Dr. Crayfish, I presume?
At the Nature Conservancy of Canada's annual Ontario Region staff meeting last May, a few of us stepped outside to wander the shoreline of Lake Simcoe and admire the sunset. As we rooted around the rocky beach, I took a few photos of plants and animals in the area to post on iNaturalist. I enjoy using this website to contribute to citizen science and learn about the species I see.
One of the creatures I saw was a small, light-coloured crayfish slowly poking around the beach. When I got home, I tried to identify the species through my photo. I don't know much about crayfish, and even learning how many native crayfish species there are in Ontario was new to me. I found an ID guide put out by Ontario Nature, and I made an educated guess that it was a northern clearwater crayfish.
A few days later, other iNaturalist users saw my observation and confirmed the species. Not only did I learn a few new things about crayfish, but I also contributed one more data point to citizen science.
A few months later, I heard from another iNaturalist user who knows quite a bit about crayfish. His name is Premek Hamr, PhD, but he often goes by Dr. Crayfish. Dr. Crayfish teaches environmental science at Upper Canada College. He has been studying crayfish in Canada, Australia and Europe for the past 37 years.
He was very interested in my observation, as it appeared to be a rare white morph (colour variant) of the species. He asked for a few more details on it so he could investigate. My accidental observation of a species I wasn't even familiar with turned out to be useful to a researcher who studies them full time.
I asked him a few questions over email about how he uses citizen science to help inform his research.
Liv Monck-Whipp (LMW): What's the focus of your research?
Premek Hamr (PH): The focus of my present study is to the save the unique white morph population of the northern clearwater crayfish. This morph only occurs in Lake Simcoe (and nowhere else in North America). It is threatened by the expansion of the introduced rusty crayfish. Its extinction appears to be on the horizon.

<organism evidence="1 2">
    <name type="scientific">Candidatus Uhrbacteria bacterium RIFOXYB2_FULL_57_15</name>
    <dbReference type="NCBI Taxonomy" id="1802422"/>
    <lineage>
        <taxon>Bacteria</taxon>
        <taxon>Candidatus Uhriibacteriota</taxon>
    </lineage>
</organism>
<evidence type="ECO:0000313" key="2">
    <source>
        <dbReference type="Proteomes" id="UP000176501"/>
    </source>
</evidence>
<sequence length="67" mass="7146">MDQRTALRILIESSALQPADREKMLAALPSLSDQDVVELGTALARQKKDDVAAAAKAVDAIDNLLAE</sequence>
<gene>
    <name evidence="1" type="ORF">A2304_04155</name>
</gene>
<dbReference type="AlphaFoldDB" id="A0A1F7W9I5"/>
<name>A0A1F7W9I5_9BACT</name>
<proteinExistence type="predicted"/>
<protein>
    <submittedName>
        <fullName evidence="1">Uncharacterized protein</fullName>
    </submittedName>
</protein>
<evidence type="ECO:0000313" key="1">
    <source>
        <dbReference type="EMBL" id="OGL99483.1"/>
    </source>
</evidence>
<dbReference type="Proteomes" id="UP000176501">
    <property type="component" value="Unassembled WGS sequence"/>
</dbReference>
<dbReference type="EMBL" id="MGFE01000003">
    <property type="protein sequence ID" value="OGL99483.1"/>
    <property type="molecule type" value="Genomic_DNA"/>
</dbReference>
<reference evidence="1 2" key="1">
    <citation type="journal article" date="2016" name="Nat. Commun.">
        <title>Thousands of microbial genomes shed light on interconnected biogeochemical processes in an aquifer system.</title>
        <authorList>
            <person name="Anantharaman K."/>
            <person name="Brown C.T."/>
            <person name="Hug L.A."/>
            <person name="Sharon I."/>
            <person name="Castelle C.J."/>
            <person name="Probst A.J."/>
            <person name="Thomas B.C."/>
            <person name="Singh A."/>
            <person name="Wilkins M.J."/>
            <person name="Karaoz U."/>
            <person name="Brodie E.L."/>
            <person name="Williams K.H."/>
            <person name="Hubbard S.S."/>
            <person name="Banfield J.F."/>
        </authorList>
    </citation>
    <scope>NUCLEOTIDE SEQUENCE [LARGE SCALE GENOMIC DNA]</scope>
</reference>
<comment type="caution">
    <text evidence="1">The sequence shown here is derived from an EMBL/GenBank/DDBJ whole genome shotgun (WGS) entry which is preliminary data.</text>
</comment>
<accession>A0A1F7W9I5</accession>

LMW: Why were you particularly interested in the crayfish I observed?
PH: It is now very difficult to find white morph in the lake. Your observation was the most recent record, and I am presently trying to find more. Knowing the last place they have been seen lets me know where I can try to look for more.
LMW: Have you found many other useful observations on iNaturalist?
There are numerous useful records of Ontario crayfish on iNaturalist, including a very rare blue colour variant of the northern clearwater crayfish.
LMW: What do you do when you find a useful observation?
PH: When I find a useful record on iNaturalist, I usually contact the person who posted it for further information.
LMW: How did you start on iNaturalist, and how are you using it to inform your research?
PH: A fellow researcher from the U.S. introduced me to iNaturalist. I feel citizen science is extremely important. There are not as many studies about where species live (distribution surveys) being conducted these days due to lack of funding for this kind of fundamental and important research. This information is needed to document the reduction of the ranges of not only our native species, but also the numerous expanding introduced/invasive species.
To learn more about crayfish and their importance from Dr. Crayfish, click here. If you want to contribute your observations to citizen science, sign up for iNaturalist and/or eBird.